All this gayness is premised on a love for beautiful sameness: Leonidas rejects a wannabe soldier who's a hunchback and so cannot raise his shield to match the height of the others (though the king does observe of his swordplay, "You have a fine thrust"). The devotion to sameness means that a disappointing subplot involving Gorgo, the only woman who speaks dialogue in the film, is set off awkwardly: she doesn’t fit aesthetically the rest of the tableau.

That is, she doesn't have much to do except wait for word of Leonidas, though her waiting is fraught, as she endeavors to make her own deal with Theron, in order to send supporting troops to the site of the 300's battle. Her battle is framed as sexual assault, making her the sign of her husband's heterosexuality (because you might need reassurance) as well as the reason he's doing all this homoerotic acting out: her body is his, and its loss to a churlish knave like Theron is tragic, a matter of property, honor, and even, in abstract terms, freedom.

All this only makes the much-remarked current affairs subtext creepier. Whether you read Leonidas or Xerxes as the stand-in for George Bush, whether you align him with the male victim or the perversely femme bully, the rampant display of bodies and blood and brutality is, at the end, tedious, frustrating, and more of the same.

5

Please Donate to Help Save PopMatters

PopMatters have been informed by our current technology and hosting provider that we have less than a month, until November 6, to move PopMatters off their service or we will be shut down. We are moving to WordPress and a new host, but we really need your help to save the site.


Music

Books

Film

Recent
Music

Laura Veirs Talks to Herself on 'My Echo'

The thematic connections between these 10 Laura Veirs songs and our current situation are somewhat coincidental, or maybe just the result of kismet or karmic or something in the zeitgeist.

Film

15 Classic Horror Films That Just Won't Die

Those lucky enough to be warped by these 15 classic horror films, now available on Blu-ray from The Criterion Collection and Kino Lorber, never got over them.

Music

Sixteen Years Later Wayne Payne Follows Up His Debut

Waylon Payne details a journey from addiction to redemption on Blue Eyes, The Harlot, The Queer, The Pusher & Me, his first album since his 2004 debut.

Music

Every Song on the Phoenix Foundation's 'Friend Ship' Is a Stand-Out

Friend Ship is the Phoenix Foundation's most personal work and also their most engaging since their 2010 classic, Buffalo.

Music

Kevin Morby Gets Back to Basics on 'Sundowner'

On Sundowner, Kevin Morby sings of valleys, broken stars, pale nights, and the midwestern American sun. Most of the time, he's alone with his guitar and a haunting mellotron.

Music

Lydia Loveless Creates Her Most Personal Album with 'Daughter'

Given the turmoil of the era, you might expect Lydia Loveless to lean into the anger, amplifying the electric guitar side of her cowpunk. Instead, she created a personal record with a full range of moods, still full of her typical wit.

Music

Flowers for Hermes: An Interview with Performing Activist André De Shields

From creating the title role in The Wiz to winning an Emmy for Ain't Misbehavin', André De Shields reflects on his roles in more than four decades of iconic musicals, including the GRAMMY and Tony Award-winning Hadestown.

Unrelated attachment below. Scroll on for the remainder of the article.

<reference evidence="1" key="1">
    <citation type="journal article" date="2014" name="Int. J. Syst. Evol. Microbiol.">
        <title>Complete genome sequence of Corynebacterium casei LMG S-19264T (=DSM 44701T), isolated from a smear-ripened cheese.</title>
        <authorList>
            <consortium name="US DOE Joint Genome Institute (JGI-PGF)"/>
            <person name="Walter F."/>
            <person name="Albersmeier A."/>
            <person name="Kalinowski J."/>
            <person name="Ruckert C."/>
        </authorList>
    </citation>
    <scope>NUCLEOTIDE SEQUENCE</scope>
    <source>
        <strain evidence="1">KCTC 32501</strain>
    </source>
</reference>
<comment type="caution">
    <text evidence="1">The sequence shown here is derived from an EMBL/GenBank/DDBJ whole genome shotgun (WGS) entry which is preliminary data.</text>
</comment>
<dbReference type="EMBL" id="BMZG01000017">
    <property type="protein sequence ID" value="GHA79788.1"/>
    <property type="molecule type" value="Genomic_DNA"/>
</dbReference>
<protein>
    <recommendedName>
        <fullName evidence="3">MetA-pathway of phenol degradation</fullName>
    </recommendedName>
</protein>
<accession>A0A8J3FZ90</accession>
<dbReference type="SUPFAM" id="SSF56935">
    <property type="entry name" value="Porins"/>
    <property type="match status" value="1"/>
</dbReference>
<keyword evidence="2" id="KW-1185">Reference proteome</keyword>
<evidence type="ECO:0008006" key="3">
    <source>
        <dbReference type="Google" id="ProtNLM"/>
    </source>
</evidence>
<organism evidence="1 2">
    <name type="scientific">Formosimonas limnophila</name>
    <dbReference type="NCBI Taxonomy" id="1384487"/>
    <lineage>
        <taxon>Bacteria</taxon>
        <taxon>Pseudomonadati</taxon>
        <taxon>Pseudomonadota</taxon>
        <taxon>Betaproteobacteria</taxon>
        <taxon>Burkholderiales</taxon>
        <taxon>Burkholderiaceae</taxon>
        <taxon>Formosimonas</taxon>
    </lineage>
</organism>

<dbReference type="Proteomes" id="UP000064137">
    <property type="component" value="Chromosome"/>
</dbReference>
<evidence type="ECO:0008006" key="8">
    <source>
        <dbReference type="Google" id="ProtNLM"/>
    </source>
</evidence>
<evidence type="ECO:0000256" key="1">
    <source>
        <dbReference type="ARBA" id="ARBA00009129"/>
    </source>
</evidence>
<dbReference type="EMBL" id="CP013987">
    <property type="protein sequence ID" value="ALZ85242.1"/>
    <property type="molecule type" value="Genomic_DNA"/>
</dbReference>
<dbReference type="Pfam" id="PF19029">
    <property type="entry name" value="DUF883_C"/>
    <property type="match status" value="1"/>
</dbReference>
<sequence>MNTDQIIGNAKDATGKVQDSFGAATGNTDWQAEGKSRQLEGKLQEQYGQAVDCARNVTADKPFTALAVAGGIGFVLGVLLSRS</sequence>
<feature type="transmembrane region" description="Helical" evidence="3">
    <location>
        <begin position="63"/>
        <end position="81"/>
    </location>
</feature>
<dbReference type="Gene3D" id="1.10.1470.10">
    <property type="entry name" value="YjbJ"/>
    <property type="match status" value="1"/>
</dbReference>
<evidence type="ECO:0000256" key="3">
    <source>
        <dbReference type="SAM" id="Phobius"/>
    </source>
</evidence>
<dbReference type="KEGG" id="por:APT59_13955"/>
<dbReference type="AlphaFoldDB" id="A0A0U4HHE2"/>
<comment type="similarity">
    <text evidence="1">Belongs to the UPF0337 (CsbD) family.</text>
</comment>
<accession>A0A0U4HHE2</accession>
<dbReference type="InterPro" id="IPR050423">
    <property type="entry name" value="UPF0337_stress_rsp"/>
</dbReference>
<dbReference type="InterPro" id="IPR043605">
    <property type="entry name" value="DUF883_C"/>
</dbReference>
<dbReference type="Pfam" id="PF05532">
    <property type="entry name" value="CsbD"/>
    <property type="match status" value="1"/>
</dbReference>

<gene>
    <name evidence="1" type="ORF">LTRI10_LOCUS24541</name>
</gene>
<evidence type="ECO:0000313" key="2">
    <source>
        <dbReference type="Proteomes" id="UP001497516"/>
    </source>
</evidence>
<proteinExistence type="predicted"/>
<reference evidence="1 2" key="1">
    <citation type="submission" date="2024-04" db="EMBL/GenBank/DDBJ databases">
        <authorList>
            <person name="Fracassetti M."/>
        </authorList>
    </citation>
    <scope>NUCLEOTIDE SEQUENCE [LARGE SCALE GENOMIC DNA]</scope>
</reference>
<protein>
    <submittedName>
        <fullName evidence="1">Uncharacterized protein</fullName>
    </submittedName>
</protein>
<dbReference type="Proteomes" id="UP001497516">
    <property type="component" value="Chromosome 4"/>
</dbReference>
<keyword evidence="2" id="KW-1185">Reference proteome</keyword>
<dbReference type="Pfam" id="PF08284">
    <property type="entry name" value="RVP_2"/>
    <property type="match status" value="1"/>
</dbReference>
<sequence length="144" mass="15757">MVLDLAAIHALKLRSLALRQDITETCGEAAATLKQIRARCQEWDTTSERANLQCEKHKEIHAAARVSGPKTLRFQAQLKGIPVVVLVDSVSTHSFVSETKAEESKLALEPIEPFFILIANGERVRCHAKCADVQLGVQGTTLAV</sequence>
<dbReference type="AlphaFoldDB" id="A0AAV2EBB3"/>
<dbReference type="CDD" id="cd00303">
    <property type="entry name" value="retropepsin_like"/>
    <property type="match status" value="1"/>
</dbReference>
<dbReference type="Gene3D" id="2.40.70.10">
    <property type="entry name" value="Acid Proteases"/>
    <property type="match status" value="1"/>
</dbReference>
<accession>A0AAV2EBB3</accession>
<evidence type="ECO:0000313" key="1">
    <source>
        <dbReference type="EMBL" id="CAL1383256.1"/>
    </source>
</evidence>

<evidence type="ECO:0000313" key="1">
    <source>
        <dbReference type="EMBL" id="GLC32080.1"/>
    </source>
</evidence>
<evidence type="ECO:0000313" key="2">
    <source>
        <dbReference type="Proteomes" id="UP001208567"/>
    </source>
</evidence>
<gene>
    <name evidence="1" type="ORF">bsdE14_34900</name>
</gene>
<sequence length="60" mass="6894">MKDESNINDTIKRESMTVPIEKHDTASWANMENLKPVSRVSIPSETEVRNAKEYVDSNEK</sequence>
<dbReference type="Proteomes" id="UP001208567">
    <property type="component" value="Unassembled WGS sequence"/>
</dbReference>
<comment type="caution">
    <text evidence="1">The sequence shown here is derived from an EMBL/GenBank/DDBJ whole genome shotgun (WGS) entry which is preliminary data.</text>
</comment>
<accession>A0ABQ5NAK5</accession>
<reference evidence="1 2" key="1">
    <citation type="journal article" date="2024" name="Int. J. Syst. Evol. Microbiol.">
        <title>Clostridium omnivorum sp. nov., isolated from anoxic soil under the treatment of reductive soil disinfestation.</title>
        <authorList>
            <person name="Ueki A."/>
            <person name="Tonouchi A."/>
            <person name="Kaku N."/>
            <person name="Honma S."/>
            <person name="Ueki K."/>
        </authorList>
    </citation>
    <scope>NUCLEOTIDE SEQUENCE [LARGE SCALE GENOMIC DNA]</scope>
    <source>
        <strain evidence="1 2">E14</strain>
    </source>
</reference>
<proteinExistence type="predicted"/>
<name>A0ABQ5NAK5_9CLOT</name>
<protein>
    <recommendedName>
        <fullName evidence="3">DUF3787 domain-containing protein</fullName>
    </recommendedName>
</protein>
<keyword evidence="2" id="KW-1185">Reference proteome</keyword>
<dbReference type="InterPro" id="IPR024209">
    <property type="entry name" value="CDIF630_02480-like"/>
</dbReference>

Film

The 13 Greatest Horror Directors of All Time

In honor of Halloween, here are 13 fascinating fright mavens who've made scary movies that much more meaningful.

Music

British Jazz and Soul Artists Interpret the Classics on '​Blue Note Re:imagined'

Blue Note Re:imagined provides an entrance for new audiences to hear what's going on in British jazz today as well as to go back to the past and enjoy old glories.

Film

Bill Murray and Rashida Jones Add Another Shot to 'On the Rocks'

Sofia Coppola's domestic malaise comedy On the Rocks doesn't drown in its sorrows -- it simply pours another round, to which we raise our glass.

Music

​Patrick Cowley Remade Funk and Disco on 'Some Funkettes'

Patrick Cowley's Some Funkettes sports instrumental renditions from between 1975-1977 of songs previously made popular by Donna Summer, Herbie Hancock, the Temptations, and others.

Music

The Top 10 Definitive Breakup Albums

When you feel bombarded with overpriced consumerism disguised as love, here are ten albums that look at love's hangover.

Music

Dustin Laurenzi's Natural Language Digs Deep Into the Jazz Quartet Format with 'A Time and a Place'

Restless tenor saxophonist Dustin Laurenzi runs his four-piece combo through some thrilling jazz excursions on a fascinating new album, A Time and a Place.

Television

How 'Watchmen' and 'The Boys' Deconstruct American Fascism

Superhero media has a history of critiquing the dark side of power, hero worship, and vigilantism, but none have done so as radically as Watchmen and The Boys.

Music

Floodlights' 'From a View' Is Classicist Antipodal Indie Guitar Pop

Aussie indie rockers, Floodlights' debut From a View is a very cleanly, crisply-produced and mixed collection of shambolic, do-it-yourself indie guitar music.

Music

CF Watkins Embraces a Cool, Sophisticated Twang on 'Babygirl'

CF Watkins has pulled off the unique trick of creating an album that is imbued with the warmth of the American South as well as the urban sophistication of New York.

Music

Helena Deland Suggests Imagination Is More Rewarding Than Reality on 'Something New'

Canadian singer-songwriter Helena Deland's first full-length release Someone New reveals her considerable creative talents.

Music

While the Sun Shines: An Interview with Composer Joe Wong

Joe Wong, the composer behind Netflix's Russian Doll and Master of None, articulates personal grief and grappling with artistic fulfillment into a sweeping debut album.


Reviews
Collapse Expand Reviews



Features
Collapse Expand Features

PM Picks
Collapse Expand Pm Picks

© 1999-2020 PopMatters.com. All rights reserved.
PopMatters is wholly independent, women-owned and operated.